Much has been written – and engineered – around the concept of smart home appliances.
But while manufacturers envision, and have already demonstrated, a Jane Jetson-like future of connected refrigerators that can order more milk when the freshness date expires, there’s a key element missing from the equation: the consumer.
Indeed, majap executives tell TWICE that while the know-how exists to build advanced, interactive whitegoods, consumer demand is trailing the use-case scenarios that their R&D departments have devised, and that mainstream acceptance of smart kitchen and laundry appliances is still a good five years away.
That's the timetable cited byJohn Herrington, Samsung Electronics America’s home appliance senior VP/general manager. "There's a lot happening [in smart appliances] as we speak," he recently told TWICE, citing his company's $100 million-plus commitment to the Internet of Things (IoT). "We're putting connectivity in more product, and a majority of products will be IoT-ready in five years."
John Riddle, LG Electronics USA’s home appliances senior sales VP, also foresees multi-year learning curve for consumers. “I think ‘smart’ as in a connected appliance has tremendous potential, but for now, in most cases their introduction is in flagship products, and we have to continue as an industry to see where the legs are for this and how we can best introduce it to the consumer. I love the idea and the concept; it’s just that right now it’s not at the point of achieving scale.”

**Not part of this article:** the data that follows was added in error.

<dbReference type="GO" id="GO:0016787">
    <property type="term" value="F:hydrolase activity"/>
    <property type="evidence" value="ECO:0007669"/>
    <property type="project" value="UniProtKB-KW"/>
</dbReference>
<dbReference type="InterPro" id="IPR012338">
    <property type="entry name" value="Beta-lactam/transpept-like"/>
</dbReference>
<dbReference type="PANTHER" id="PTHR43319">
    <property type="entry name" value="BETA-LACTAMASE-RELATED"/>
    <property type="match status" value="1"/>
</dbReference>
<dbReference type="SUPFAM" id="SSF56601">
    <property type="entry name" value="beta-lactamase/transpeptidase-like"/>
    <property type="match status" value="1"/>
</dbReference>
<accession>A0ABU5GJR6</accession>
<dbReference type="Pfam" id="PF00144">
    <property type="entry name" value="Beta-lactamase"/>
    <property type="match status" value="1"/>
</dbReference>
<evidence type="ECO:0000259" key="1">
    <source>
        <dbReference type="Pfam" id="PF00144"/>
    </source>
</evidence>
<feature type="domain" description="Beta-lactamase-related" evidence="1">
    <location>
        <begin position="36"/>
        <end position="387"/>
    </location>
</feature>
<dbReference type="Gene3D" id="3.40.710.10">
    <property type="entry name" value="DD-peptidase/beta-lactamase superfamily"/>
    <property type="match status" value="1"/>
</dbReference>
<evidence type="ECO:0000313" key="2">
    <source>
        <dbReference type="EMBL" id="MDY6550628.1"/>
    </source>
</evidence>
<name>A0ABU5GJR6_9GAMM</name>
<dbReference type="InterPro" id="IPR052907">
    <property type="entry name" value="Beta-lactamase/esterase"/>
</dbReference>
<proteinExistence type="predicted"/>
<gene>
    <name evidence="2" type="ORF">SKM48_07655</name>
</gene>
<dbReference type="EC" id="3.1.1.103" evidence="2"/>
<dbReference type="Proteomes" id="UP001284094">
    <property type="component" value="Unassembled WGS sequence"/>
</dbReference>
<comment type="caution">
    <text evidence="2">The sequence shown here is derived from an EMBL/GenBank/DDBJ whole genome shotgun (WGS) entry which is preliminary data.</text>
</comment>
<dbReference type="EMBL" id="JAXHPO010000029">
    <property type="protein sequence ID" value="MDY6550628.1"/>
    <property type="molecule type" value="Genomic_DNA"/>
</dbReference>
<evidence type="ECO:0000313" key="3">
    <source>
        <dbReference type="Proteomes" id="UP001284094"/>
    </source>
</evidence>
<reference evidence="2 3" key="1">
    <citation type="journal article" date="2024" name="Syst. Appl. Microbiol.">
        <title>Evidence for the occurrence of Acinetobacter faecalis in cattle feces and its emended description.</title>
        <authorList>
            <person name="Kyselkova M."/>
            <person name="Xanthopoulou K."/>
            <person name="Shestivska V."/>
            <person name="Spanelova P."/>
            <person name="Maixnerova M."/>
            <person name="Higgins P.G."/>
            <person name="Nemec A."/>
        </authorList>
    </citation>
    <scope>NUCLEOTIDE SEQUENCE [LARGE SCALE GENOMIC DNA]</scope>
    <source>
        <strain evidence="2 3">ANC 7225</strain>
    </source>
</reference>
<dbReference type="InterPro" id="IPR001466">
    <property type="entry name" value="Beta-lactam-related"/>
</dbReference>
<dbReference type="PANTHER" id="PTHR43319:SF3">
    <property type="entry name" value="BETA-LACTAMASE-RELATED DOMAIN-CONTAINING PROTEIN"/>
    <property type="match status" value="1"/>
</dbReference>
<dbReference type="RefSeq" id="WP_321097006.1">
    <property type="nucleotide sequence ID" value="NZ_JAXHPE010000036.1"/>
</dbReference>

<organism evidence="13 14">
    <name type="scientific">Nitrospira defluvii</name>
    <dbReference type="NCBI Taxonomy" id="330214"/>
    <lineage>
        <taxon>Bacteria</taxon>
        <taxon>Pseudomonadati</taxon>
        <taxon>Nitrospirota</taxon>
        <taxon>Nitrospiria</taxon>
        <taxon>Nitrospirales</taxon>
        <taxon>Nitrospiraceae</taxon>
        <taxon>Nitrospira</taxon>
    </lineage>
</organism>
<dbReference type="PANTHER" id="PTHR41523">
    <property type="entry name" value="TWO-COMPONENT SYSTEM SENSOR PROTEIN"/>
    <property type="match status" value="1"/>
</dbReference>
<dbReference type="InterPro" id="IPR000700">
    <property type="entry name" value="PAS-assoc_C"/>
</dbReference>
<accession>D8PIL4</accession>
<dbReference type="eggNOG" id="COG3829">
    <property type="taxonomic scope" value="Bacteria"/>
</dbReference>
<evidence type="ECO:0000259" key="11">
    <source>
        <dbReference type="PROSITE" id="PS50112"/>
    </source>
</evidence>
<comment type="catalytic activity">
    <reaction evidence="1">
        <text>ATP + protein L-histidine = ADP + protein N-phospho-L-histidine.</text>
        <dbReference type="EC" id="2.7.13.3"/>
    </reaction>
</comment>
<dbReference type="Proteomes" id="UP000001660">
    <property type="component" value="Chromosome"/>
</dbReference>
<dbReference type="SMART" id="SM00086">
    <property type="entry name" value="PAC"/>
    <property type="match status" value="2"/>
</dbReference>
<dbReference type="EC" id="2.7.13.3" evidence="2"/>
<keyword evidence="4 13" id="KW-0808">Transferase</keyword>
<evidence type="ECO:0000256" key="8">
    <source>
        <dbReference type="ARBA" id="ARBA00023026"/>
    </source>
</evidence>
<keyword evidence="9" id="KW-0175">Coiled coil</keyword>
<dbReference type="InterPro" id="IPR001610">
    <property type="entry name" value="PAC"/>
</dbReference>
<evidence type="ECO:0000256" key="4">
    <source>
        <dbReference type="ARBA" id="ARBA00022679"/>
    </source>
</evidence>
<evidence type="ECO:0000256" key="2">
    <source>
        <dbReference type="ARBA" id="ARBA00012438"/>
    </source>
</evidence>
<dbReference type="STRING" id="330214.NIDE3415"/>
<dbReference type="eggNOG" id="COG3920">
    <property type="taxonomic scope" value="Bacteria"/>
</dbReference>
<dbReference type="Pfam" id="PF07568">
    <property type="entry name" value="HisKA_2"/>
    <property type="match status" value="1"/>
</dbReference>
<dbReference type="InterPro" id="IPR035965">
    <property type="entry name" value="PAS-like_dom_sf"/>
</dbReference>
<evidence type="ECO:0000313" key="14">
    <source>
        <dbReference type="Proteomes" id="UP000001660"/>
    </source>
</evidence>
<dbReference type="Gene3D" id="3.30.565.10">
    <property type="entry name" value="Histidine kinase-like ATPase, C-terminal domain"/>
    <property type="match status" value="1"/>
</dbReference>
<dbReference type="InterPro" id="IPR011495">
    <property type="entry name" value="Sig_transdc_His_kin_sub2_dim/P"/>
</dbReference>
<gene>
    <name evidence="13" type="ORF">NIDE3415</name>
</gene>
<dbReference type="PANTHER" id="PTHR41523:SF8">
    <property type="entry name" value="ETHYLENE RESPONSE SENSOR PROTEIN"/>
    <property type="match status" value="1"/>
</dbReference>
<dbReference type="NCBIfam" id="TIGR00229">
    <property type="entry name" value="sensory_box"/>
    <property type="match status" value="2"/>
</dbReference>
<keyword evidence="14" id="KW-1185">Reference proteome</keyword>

The stakes are certainly high. Smart-home analyst Michael Wolf believes the connected kitchen, with its ability to make us healthier, safer and less wasteful, will present a $10.1 billion market opportunity by 2020.
But other observers point to a raft of current roadblocks that include a multitude of connected platforms competing for dominance; a multitude of manufacturers’ apps competing for space on users’ smartphones; and an early false start for the category, in the guise of energy- wise appliances that could connect to local utilities.
LG’s attachable SmartThinQ sensor, introduced last week at IFA, can render old appliances new by giving them connected capabilities.
That first-generation of “smart” home appliances, from the previous decade, could automatically alter settings and cycles in sync with the peaks and valleys of power-grid demand in order to lower energy consumption and electric bills. But the products required integration with the utilities, and aside from their deployment in a handful of planned communities, the concept proved a dead end and tarnished the category the way 3D TV turned off consumers to subsequent video technologies.